Figures

Fig. 1
Fig. 1
Effect of PHD-2 knockdown on bone marrow-derived MSCs. (A) Quantitative real-time PCR of PHD-2 transcript expression in MSCs transduced with different lentiviral constructs (A through C). The results were normalized to the β-actin mRNA level, and shown relative to values from cells transduced with scrambled construct D. Constructs A and B showed statistically significant PHD-2 knockdown compared to shScramble (*p<0.05). (B) Western blot of HIF-1α in MSCs transduced with construct A, shRNA to PHD-2 compared to MSCs transduced with construct D, scramble shRNA under normoxic conditions. (C) VEGF expression as detected by ELISA in MSCs stably transduced with shPHD-2 or shScramble shows increased VEGF protein concentration in conditioned media from cells stably transduced with shPHD-2 (*p<0.05). (D) qRT-PCR analysis of common angiogenic genes in MSCs stably transduced with shPHD-2 construct versus those transduced with shScramble. Results are shown as percent of levels compared to levels of shScramble MSCs (*p<0.05). (E) Angiogenesis antibody array using conditioned medium from MSCs stably transduced with shPHD-2 or shScramble. Membrane images of antibody array treated with conditioned media of stably transduced cells (left). Specific proteins captured on the array are labeled 1 to 13. Semiquantitative profiles of proteins 1 to 13 on the angiogenesis antibody array using reverse image scanning densitometry (right). There was a significant increase in the expression of multiple angiogenic proteins by shPHD-2 MSCs in comparison to shScramble MSCs (*p<0.05).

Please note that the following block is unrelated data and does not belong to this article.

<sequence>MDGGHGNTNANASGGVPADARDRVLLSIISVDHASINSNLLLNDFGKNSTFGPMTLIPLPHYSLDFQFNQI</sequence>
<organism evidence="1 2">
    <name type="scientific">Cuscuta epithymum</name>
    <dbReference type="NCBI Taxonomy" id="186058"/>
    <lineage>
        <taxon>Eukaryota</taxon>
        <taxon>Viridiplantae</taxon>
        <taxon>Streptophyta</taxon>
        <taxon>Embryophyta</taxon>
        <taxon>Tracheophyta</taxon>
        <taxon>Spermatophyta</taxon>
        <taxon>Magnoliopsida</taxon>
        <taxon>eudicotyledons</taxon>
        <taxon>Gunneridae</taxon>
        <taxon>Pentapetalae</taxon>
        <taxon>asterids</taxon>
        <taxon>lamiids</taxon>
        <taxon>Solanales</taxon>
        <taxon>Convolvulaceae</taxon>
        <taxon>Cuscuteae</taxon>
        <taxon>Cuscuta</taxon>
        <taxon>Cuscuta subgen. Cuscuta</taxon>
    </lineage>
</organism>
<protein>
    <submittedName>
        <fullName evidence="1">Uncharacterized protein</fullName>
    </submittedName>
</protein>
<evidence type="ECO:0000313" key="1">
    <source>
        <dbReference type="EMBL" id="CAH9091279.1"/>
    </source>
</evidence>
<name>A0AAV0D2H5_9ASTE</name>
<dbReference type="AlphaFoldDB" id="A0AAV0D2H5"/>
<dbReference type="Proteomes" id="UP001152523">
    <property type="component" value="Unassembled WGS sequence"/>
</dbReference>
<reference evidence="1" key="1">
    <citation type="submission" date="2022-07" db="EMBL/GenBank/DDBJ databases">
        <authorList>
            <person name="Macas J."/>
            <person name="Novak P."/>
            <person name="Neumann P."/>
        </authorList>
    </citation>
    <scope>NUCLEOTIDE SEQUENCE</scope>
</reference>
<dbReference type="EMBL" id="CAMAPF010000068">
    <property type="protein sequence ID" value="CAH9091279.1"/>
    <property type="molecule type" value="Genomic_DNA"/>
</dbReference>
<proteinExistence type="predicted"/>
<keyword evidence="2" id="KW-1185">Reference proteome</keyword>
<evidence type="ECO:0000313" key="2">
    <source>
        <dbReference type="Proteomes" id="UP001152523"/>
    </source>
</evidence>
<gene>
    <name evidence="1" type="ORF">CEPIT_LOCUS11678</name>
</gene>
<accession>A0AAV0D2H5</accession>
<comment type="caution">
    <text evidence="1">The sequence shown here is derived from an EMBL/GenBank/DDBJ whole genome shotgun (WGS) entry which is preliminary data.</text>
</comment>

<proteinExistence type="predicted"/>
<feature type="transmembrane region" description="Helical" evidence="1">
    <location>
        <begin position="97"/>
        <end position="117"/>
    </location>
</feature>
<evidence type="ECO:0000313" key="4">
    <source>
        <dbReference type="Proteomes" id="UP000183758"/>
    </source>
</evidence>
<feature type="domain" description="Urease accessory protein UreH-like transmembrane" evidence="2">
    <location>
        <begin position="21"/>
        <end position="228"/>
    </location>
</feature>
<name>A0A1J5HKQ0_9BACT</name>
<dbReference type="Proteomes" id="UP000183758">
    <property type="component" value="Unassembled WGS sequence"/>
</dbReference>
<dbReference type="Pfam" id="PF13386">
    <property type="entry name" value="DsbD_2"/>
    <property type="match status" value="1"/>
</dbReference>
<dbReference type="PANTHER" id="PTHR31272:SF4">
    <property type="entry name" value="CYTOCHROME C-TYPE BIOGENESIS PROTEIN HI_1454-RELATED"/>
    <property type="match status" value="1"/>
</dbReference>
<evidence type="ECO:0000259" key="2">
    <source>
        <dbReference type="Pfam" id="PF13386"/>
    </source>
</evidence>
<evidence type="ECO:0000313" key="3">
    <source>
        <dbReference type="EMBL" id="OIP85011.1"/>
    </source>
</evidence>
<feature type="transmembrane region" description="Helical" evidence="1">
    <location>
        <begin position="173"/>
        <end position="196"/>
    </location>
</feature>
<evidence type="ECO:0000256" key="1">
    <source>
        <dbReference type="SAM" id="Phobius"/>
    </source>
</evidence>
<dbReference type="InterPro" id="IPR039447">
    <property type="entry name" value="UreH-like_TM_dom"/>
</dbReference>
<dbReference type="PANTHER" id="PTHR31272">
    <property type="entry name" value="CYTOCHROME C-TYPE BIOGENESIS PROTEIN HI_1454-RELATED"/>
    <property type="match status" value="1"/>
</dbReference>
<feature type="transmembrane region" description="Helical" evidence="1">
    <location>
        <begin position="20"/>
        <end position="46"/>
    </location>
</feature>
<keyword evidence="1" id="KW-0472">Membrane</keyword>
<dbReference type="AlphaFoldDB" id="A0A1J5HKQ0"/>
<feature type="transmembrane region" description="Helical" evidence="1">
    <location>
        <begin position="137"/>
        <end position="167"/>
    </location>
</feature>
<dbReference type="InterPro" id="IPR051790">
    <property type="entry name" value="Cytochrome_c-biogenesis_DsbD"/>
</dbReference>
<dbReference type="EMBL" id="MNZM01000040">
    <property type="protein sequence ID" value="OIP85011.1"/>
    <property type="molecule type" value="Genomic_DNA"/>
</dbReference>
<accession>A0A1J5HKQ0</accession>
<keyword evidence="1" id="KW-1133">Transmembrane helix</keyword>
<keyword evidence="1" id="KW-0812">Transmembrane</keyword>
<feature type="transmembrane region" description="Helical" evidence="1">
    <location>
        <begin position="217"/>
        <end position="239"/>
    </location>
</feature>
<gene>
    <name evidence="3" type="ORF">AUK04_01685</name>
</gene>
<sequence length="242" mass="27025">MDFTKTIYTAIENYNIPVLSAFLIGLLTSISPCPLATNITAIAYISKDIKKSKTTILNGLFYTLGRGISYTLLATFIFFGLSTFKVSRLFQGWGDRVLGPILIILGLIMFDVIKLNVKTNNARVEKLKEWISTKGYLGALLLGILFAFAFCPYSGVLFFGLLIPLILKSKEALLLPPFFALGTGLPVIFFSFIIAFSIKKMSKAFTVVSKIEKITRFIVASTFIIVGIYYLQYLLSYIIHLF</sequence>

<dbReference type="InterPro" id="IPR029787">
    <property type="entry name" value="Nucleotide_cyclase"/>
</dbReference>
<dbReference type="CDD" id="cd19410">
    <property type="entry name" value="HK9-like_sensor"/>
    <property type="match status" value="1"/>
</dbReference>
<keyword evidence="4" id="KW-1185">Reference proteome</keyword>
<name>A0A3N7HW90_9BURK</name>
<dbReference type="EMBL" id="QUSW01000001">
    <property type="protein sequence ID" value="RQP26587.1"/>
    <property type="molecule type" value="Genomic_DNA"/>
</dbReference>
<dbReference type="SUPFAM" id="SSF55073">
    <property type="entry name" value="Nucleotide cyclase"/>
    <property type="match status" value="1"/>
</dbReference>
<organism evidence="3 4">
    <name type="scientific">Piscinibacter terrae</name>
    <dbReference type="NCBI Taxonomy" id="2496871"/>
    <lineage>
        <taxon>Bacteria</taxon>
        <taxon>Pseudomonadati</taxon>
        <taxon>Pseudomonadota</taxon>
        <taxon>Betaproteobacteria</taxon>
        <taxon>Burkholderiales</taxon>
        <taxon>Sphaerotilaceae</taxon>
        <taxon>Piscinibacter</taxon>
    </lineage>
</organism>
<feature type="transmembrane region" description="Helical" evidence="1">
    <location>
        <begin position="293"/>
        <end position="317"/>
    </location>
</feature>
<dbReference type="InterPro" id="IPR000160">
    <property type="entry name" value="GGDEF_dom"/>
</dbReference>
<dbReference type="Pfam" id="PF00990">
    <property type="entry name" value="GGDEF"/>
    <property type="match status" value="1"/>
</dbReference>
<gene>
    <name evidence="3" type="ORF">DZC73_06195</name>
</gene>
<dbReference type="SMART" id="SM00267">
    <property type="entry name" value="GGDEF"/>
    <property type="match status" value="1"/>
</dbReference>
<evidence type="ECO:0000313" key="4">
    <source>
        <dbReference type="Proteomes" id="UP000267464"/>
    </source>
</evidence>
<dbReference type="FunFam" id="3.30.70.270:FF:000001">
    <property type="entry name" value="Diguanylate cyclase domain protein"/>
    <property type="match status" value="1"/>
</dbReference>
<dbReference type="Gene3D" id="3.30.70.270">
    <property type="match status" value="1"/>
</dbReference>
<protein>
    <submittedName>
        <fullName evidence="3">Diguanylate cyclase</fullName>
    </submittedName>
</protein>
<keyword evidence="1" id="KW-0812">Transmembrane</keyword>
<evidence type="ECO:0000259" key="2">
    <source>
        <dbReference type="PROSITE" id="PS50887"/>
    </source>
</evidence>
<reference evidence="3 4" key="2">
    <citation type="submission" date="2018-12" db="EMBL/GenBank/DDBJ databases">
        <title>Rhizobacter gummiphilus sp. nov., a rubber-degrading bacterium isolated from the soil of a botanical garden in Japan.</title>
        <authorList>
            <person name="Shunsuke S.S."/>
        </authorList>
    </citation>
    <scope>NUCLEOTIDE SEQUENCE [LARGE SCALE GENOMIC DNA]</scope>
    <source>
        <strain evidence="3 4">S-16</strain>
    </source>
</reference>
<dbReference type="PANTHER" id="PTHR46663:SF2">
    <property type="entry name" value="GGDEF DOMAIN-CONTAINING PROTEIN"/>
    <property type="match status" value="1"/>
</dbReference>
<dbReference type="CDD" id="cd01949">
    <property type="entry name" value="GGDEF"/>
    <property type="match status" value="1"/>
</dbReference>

Fig. 2
Fig. 2
PHD-2 knockdown MSCs enhance in vitro angiogenesis. (A) Representative photographs of human umbilical vein endothelial cells seeded onto Matrigel in conditioned medium from shPHD-2 MSCs or shScramble MSCs (left). Quantitative assessment of branch points (right). Conditioned medium from shPHD-2 significantly increased tube formation compared to controls (*p<0.05). (B) Representative images of shPHD-2 MSCs versus shScramble MSCs in co-culture with bEND.3 endothelial cells on Matrigel (a, b, and c). shPHD-2 MSCs seeded with bEND.3 cells form complex mesh-like tubule structures in marked contrast to control cells that remain largely as poorly organized round cells (quantification shown, d). shPHD-2 MSCs express GFP transgene (green), which can be seen aligning with PKH26 dye-labeled endothelial cells (red) within the tubular structures (e).